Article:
Sometimes during national or international sailing races, two or more boats collide, causing damage onboard or personal injury
by Federico Santini*
In this issue, we look at civil liability in the event of collisions during sailing competitions, so as to clarify the rules and regulations that are applicable in Italy. Article 30 of the Recreational Boating Code provides that the regulations of the national and international sporting federations must be observed in sporting events. This means that the legal framework applicable to material damage and personal injury in the event of an accident between boats participating in a competition requires the coordination of the general principles on civil liability expressed in article 2054 of the Italian Civil Code with the racing rules and decisions made by the Sports Jury. The principle is that, in the event of a collision, fact-finding is the domain of the competition jury for sporting purposes, and of the ordinary courts for compensation purposes, but must take the racing rules into account. In other words, the racing rules are used to determine and allocate responsibility for damage occurring during the race, but the issue of compensation is entrusted to the ordinary courts. It follows that an ordinary judge, when called upon to rule on a claim for damages caused by a collision during a race, will have to apply the racing rules and any decisions made by the race judges when establishing the facts. Let us now examine these rules.
In the event of a collision, fact-finding is up to the competition jury for sporting purposes, but for compensation purposes it is a matter for the ordinary courts and must be carried out according to the racing rules.
Participation in a race implies the implicit adherence by each competitor to the racing rules that are issued by World Sailing (UK) Limited every four-year Olympic cycle and which govern competitive races throughout the world, including Italy. In Italy, all races are exclusively organised by FIV (the Italian Sailing Federation), which is recognized by Word Sailing and the Italian Olympic Committee as the only national authority for sailing.
The rules currently in force are the “Racing Rules for Sailing 2021-2024” (known as “RRS”) which are downloadable from the website www.federvela.it in English and Italian or from the www.sailing.org website. This document consists of two sections: the first, made up of Parts 1-7, contains rules that apply to all competitors; the second, consisting of the Appendices, provides details of rules, rules that apply to particular types of races (e.g. windsurfing, match racing, team races, etc.), and rules that apply only to a limited number of competitors or race officers. Going into detail, part 5 of the first section (“Protests, reparations, hearings, misconduct and appeals”), governs the procedure that must be followed when an accident occurs during a race.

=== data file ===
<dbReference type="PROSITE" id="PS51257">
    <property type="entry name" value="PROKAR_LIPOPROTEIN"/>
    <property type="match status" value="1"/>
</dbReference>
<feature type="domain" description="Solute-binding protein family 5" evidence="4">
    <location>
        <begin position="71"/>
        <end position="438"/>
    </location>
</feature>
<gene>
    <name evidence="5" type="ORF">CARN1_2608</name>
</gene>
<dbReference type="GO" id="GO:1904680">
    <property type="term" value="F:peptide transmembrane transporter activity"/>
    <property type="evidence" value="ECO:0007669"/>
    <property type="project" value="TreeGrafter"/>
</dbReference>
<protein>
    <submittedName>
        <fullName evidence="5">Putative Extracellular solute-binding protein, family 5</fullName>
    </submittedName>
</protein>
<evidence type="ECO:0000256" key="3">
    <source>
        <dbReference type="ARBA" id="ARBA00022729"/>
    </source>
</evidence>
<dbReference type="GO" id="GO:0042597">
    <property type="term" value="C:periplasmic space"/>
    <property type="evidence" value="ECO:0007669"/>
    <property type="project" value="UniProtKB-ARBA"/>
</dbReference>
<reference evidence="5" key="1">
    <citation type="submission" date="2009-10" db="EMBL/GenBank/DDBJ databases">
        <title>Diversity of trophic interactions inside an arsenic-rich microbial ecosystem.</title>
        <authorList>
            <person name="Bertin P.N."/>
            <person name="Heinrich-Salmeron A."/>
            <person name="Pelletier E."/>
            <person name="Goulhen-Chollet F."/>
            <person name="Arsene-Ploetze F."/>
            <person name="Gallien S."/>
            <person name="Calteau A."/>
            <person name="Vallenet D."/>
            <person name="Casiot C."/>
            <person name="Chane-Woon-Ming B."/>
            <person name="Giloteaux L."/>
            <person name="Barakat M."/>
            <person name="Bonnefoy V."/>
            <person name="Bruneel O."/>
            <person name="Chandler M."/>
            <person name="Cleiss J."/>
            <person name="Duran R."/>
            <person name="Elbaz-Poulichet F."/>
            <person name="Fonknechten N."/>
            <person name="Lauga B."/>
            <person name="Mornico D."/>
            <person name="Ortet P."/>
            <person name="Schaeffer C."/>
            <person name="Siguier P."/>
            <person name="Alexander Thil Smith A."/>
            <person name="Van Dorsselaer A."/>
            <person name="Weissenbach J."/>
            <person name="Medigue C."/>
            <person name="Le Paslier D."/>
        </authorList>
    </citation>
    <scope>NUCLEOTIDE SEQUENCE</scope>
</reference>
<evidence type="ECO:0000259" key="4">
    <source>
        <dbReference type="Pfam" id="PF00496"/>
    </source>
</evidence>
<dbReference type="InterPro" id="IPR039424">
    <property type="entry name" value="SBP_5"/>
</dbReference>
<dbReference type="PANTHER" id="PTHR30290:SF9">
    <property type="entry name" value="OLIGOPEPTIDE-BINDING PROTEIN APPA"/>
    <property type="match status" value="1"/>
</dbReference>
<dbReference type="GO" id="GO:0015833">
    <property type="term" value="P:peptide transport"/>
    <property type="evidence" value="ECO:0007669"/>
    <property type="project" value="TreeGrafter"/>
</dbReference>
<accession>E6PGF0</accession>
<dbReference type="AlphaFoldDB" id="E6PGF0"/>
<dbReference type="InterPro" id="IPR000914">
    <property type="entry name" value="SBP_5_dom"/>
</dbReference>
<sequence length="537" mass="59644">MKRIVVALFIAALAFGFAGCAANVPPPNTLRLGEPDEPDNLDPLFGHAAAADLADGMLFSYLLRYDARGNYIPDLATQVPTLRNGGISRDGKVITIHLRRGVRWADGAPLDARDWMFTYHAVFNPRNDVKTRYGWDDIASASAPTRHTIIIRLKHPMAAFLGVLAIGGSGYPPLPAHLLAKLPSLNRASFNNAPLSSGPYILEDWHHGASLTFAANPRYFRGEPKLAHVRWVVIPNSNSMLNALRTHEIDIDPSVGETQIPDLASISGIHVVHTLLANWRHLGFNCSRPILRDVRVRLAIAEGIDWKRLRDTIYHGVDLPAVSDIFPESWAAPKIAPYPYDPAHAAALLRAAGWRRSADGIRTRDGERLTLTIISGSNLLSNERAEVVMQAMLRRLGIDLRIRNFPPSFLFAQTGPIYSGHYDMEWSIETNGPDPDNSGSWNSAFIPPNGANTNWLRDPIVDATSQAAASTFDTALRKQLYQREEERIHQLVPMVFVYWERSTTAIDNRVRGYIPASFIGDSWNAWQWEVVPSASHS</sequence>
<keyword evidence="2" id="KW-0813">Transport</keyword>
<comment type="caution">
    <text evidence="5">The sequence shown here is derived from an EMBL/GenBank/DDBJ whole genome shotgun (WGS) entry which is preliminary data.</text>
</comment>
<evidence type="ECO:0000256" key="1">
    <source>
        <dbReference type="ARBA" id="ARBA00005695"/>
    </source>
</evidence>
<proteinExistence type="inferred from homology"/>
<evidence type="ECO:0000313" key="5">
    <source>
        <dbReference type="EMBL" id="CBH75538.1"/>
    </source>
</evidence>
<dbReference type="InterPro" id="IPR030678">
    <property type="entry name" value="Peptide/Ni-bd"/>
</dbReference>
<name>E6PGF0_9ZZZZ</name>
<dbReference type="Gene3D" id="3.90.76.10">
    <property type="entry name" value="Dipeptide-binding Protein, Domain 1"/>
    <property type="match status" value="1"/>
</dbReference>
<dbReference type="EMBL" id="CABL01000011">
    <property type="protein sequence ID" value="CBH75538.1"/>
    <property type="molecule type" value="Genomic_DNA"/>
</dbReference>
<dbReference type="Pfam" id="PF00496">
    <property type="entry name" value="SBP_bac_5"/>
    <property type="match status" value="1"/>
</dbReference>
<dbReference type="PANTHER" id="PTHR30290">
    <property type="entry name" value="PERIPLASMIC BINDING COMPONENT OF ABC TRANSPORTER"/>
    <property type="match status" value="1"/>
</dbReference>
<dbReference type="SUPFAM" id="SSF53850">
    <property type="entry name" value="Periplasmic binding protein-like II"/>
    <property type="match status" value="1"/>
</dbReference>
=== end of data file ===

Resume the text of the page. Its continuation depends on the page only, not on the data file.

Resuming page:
PARTICIPATION IN A RACE IMPLIES THE IMPLICIT ADHERENCE
TO THE RACING RULES THAT ARE ISSUED BY WORLD SAILING (UK) LIMITED EVERY FOUR-YEAR OLYMPIC CYCLE, AND WHICH GOVERN COMPETITIVE RACES THROUGHOUT THE WORLD.
In short, a boat that claims to have been damaged can submit a written protest within the deadline set out in the sailing instructions, or, if the deadline is not specified, within two hours of the last boat finishing. The boat that is assumed to have violated a rule must be informed in advance of the intention to file the protest. The rules specify what information the protest must include. No boat can be penalized without a hearing. This means that, following the presentation of a protest, the protest committee must convene a hearing in which the representatives of the boats involved, i.e. both the boat alleged to have caused the damage and the one which suffered it, will have the right to participate, and witnesses can be heard. The protest committee carries out a genuine investigation to determine the facts of the case, at the end of which it issues a decision. If this ascertains the infringement of a rule, it will impose a penalty (potentially including exclusion from the race) on the boat that has broken a rule and/or will grant the right to repair to the damaged boat. The decision must be made in writing, with a description of the evidence, the applicable rules, the decision, the reasons behind it, and any penalty imposed or redress granted.
A BOAT THAT CLAIMS TO HAVE BEEN DAMAGED CAN SUBMIT A WRITTEN PROTEST WITHIN THE DEADLINE SET OUT IN THE SAILING INSTRUCTIONS, OR, IF THE DEADLINE IS NOT SPECIFIED, WITHIN TWO HOURS
OF THE LAST BOAT FINISHING.
The decision of the protest committee can usually be appealed to the competent national authority based on the place where the race is held (the FIV for Italy), however, the appeal cannot question the evidence that has been collected. This thus means that the fact-finding carried out by the protest committee is final and constitutes evidence in any action brought by the injured party in ordinary courts, both against the boat that caused the damage and its insurers.
(Civil liability in sailing races – Barchemagazine.com – July 2022)